Lessons From a Vacuum Cleaner

Do you get to the point that something stops working and then look to fix it?

That used to be my default mode, particularly when I felt I was short of time.

But having been in that situation several times (sometimes with financial implications) I have developed an attitude of taking care of things each time I use them, to minimise the chance of them breaking or at least to give them the best chance of working for a long time.

The best example I have of this is my vacuum cleaner. I used to merrily clean away for months or years until the brush head was so entangled with hairs picked up from the carpet that it struggled to get anything clean (and I could struggle for up to an hour to remove the mess).

Vacuuming confetti from rug
Image by No Revisions via Unsplash

When I bought my latest model six years ago I made a decision to clean out the brush head each time I used it, unless I was cleaning in a rush. It takes me one or two minutes at the most and doesn’t involve resorting to attempting to manoeuvre a pair of scissors in between the hair and the brush!

I do think this is an important practical lesson to learn: that looking after things on a regular basis is definitely the better way to go as it will save time and money in the long run and should keep things in working order.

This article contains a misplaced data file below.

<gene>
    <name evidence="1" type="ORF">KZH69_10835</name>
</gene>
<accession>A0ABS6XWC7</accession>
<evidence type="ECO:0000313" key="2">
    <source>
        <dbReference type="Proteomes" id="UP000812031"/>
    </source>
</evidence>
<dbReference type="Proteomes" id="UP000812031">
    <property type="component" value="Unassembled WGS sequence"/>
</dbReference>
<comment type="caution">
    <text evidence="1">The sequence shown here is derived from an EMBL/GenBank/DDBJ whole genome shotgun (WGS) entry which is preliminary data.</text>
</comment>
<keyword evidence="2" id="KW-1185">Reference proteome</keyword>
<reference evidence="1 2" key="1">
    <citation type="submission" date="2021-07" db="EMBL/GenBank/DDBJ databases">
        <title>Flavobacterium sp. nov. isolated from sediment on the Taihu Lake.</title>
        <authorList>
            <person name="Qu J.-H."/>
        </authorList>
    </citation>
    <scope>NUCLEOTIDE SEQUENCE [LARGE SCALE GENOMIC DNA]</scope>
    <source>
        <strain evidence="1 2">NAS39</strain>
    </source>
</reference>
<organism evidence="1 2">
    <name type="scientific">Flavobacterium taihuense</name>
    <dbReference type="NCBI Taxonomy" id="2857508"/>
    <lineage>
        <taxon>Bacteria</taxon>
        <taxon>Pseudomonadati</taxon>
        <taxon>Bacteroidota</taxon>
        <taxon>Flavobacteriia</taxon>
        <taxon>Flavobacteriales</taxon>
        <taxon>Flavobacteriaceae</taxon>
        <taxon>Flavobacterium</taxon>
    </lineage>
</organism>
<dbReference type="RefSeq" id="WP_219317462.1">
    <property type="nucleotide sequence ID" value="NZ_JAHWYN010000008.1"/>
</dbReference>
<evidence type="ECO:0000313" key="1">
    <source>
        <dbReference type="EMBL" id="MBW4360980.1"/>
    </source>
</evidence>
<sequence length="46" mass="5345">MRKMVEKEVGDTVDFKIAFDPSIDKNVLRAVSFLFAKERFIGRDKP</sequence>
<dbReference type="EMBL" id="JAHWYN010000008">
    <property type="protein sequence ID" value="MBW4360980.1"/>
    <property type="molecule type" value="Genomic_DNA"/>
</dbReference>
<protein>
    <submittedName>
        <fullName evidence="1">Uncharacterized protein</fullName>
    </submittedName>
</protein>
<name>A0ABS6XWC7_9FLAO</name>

But it’s been a few articles since my last metaphor so let’s take it one step further…

Taking care of your mental well-being should not be something you leave until you are struggling. Even finding a couple of minutes a day to do something to help you recharge, reset or rest will benefit you in the long term.

Feel like you don’t have time to look after yourself because you have others who need you? If you leave it too long you risk getting to a place where you don’t have the resources to care for either yourself OR your loved ones.

A few places to start that will only take a few minutes:

  • Take three deep breaths where you exhale for longer than you inhale
  • Listen to a song you love and just enjoy it, don’t do anything else at the same time
  • Think of a word or short phrase each day that sums up what you want to focus on
  • Savour at least the first taste of something you are eating or drinking (ideally the whole thing)

If you know that you’re not making any time to look after yourself, make a commitment to start today; see this article as the sign that you need, don’t wait for something to go wrong to tell you that you need to make a change.

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